Jennifer Scanlon, Shaaron Cosner. American Women Historians, 1700s-1990s: A Biographical Dictionary. Westport, Conn.: Greenwood Press, 1996. xviii + 269 pp. $75.00 (cloth), ISBN 978-0-313-29664-2.
Reviewed by John E. Findling (Indiana University Southeast)
Published on H-PCAACA (November, 1997)
Jennifer Scanlon, Women's Studies Director at SUNY Plattsburgh, and Shaaron Cosner, a writer and high school teacher from Arizona, have written biographical sketches of 200 women who have (or are) pursued (pursuing) the study of history. As the authors state in their preface, many of the subjects have been overlooked in the standard biographical reference works on women, and American Women Historians thus introduces the reader to many women whose lives are quite obscure. Each entry details the eductaion and career of the subject and includes a bibliography in which most of the citations are other reference works.
The increasing numbers of women in academia is clearly reflected in the selection of subjects for this book. Over 55 percent have been active since 1950; another 30 percent achieved prominence between 1900 and 1950. Only 26 subjects were active prior to 1900, and many of them (by necessity) were historians by only the most generous of definitions. Thus the authors have included nineteenth century (and some twentieth century) women who were active in archival work, "popular" history (writing historical novels or children's history books), biography, Native American studies, and historical geography.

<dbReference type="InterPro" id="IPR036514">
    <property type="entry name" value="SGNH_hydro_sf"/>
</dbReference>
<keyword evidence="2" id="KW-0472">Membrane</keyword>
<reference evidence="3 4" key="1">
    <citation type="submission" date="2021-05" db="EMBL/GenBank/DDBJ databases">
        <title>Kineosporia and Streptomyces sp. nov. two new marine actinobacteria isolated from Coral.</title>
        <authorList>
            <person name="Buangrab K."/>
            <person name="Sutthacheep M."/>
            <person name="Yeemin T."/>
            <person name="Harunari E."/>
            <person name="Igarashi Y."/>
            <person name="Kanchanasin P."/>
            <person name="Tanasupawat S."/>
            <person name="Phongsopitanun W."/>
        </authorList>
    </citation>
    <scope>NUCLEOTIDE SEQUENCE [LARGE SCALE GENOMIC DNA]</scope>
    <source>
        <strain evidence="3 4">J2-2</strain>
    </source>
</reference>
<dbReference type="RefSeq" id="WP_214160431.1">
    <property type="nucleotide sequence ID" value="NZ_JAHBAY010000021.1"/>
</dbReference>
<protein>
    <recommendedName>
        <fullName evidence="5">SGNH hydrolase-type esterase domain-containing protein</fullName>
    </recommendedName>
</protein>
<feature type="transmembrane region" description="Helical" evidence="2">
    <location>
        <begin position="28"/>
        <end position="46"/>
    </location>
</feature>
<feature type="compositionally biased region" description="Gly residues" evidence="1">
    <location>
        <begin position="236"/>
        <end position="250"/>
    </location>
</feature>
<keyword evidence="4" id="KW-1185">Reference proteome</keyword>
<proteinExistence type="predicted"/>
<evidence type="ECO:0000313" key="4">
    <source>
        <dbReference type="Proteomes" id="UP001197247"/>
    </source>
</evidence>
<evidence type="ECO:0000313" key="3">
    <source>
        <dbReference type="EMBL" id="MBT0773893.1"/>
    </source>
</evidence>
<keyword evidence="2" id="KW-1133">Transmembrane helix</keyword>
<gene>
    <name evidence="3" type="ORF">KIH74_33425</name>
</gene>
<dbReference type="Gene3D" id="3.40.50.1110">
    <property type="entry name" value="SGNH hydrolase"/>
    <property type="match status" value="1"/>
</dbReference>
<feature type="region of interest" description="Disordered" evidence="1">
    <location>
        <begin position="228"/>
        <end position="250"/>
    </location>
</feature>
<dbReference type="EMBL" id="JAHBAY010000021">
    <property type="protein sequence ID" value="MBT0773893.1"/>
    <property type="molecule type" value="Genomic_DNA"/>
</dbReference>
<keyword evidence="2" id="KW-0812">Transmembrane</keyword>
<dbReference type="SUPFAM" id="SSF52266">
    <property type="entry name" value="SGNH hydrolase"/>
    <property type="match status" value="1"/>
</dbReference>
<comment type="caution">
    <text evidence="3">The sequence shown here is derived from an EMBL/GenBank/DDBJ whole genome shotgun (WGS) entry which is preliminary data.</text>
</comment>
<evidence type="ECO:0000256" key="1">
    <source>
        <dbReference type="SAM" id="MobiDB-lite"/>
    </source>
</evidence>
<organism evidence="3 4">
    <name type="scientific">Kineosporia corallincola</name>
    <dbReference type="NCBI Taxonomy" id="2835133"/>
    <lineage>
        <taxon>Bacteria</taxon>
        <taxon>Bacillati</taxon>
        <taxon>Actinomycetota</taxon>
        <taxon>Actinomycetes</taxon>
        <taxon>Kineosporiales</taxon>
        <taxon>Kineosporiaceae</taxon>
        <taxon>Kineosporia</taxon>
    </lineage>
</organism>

Most of the contemporary subjects included in the book completed a questionnaire for the authors, and their entries tend to be longer (irrespective of their importance), to include more personal information, and frequently, quotes evidently drawn from the questionnaires. This creates a sometimes bothersome lack of consistency with other entries, which are often perfunctory and lacking in any kind of analysis of the subject's significance. Another bothersome inconsistency is that subjects who completed a questionnaire have a full bibliography of their published works included, while other subjects have only the titles of their works sprinkled throughout their entries, usually without any bibliographical information.
In considering books such as these, one can always quibble over the selection of subjects to be included, and this one is no exception. A glaring omission is Nettie Lee Benson, the legendary Latin American historian who taught for many years at the University of Texas, where the Latin American library now bears her name. A number of important contemporary historians are also conspicuous by their absence--for example, Lois W. Banner, Joan Hoff-Wilson, Susan Strasser, and Eleanor Flexner--all of whom have written on aspects of U.S. women's history. Did they fail to return their questionnaires?
Nevertheless, this is a valuable contribution, because it brings readers information about significant women who would otherwise remain sadly obscure. Perhaps Scanlon and Cosner's work will lead to master's theses or even dissertations on a number of the subjects who deserve to be better known.
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John E. Findling. Review of Scanlon, Jennifer; Cosner, Shaaron, American Women Historians, 1700s-1990s: A Biographical Dictionary.
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